4. If you have not already done so, move your diaper changes to the bathroom or right outside the bathroom so your child associates the bathroom with voiding. You can start showing them where poop goes by dumping out the diaper into the toilet and then having them flush.
5. Model going to the bathroom for them. You probably do, but for those who do not, this is no time to be modest!
6. For some children the bathroom is a place of sensory overload: the echoes of voices and flushing, and the brightness. You might be able to do something about the brightness by dimming lights, but the flushing can be quite an issue! One idea is to let them be in charge of the flushing: they can flush or they can leave the room first. It is best to acknowledge that "yes it bothers you, I get that - so I will flush after you leave the bathroom.” Eventually they will come to tolerate it and want to "flush it myself."
7. Equipment is important, too. Prepare with a stool and seat insert so they can be secure on the toilet. Can you imagine trying to sit on a giant toilet and attempting to do a new skill with your legs dangling and your body precariously balanced above a toilet which might flush on you any minute?? Alternatively, you can use a child seat on the floor but then you have to later deal with the transition to the toilet. ** It is recommended that you use a seat insert that has room for the pee to get away from the body and not splash right back onto them in order to prevent UTIs.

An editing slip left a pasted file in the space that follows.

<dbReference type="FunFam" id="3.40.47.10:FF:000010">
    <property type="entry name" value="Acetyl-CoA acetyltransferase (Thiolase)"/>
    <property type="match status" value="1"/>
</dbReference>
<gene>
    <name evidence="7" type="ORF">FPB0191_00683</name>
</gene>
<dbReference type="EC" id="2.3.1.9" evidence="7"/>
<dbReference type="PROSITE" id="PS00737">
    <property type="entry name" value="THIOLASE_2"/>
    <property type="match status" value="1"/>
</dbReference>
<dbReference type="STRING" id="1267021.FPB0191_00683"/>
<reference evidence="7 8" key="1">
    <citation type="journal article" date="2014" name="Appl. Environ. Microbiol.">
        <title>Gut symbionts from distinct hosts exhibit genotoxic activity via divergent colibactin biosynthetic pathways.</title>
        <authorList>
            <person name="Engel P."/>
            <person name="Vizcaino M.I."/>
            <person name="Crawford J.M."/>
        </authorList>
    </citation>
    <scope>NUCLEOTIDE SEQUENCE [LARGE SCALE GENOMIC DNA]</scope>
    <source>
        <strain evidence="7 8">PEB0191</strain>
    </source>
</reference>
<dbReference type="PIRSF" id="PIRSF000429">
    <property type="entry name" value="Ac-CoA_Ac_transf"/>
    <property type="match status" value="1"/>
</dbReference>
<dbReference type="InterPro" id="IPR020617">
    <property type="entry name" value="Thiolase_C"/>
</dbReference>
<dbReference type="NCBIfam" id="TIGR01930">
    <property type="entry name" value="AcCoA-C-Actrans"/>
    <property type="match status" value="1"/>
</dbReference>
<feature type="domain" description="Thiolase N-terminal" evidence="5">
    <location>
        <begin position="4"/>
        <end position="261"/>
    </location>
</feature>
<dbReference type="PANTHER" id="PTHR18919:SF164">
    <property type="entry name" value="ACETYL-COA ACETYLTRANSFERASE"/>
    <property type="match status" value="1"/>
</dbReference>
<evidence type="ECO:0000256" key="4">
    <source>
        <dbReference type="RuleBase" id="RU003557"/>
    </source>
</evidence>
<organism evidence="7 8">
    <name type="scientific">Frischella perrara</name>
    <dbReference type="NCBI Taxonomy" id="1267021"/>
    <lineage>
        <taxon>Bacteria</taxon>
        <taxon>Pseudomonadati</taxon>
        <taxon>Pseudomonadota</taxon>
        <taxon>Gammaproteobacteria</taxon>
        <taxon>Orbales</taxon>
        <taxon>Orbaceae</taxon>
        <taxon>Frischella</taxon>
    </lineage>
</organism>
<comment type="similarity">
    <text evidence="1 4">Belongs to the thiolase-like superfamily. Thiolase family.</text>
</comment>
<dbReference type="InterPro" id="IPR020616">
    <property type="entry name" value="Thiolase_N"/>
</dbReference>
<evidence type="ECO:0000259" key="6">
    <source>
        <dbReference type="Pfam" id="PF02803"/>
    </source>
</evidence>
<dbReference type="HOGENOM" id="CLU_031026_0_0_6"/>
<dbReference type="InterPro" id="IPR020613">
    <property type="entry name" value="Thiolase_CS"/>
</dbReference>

8. There are a myriad of methods in books and on the internet – and I mean EVERY “mommy blog.” What works for one person may not work for another. For example, there is the weekend method where you roll up your carpets and your child wears no pants or diaper. Or you may just start by putting them on the potty every 30 minutes - adjusting if you are not catching them dry. Here are some common practices for success:
-Practice sitting on the potty with no expectations so it gets to be a comfortable place.
-Save special books for reading only while you are in the bathroom.
-Sing a song! If they are resisting sitting on the potty, tell them they can get off as soon as you sing the ABC song, for example.
-Timers are essential so you are consistent with frequent, regular potty sitting!
9. Are you out in public? It may help to have them sit sideways on the toilet for stability. They can hold onto the side of the stall or a bar if available. If there is no bar, they may prefer a portable seat insert. If using an auto flush toilet, place a post-it note on the motion sensor to prevent auto flushing while they are on the potty
10. Clothing should be easy to pull off. Some children need to have undies and pants off totally to balance and aim right while seated. Dresses may or may not work as the skirts can get in the way. No fasteners – those are an added frustration!
AS HARD AS IT MAY BE, try to stay positive, remembering that this is a big transition! Start when you have time to be consistent. Praise them when they go, but do not chide them for accidents, because we all know “accidents happen!”. Do not push it before they are ready and accept that for many it just takes a while to make the switch.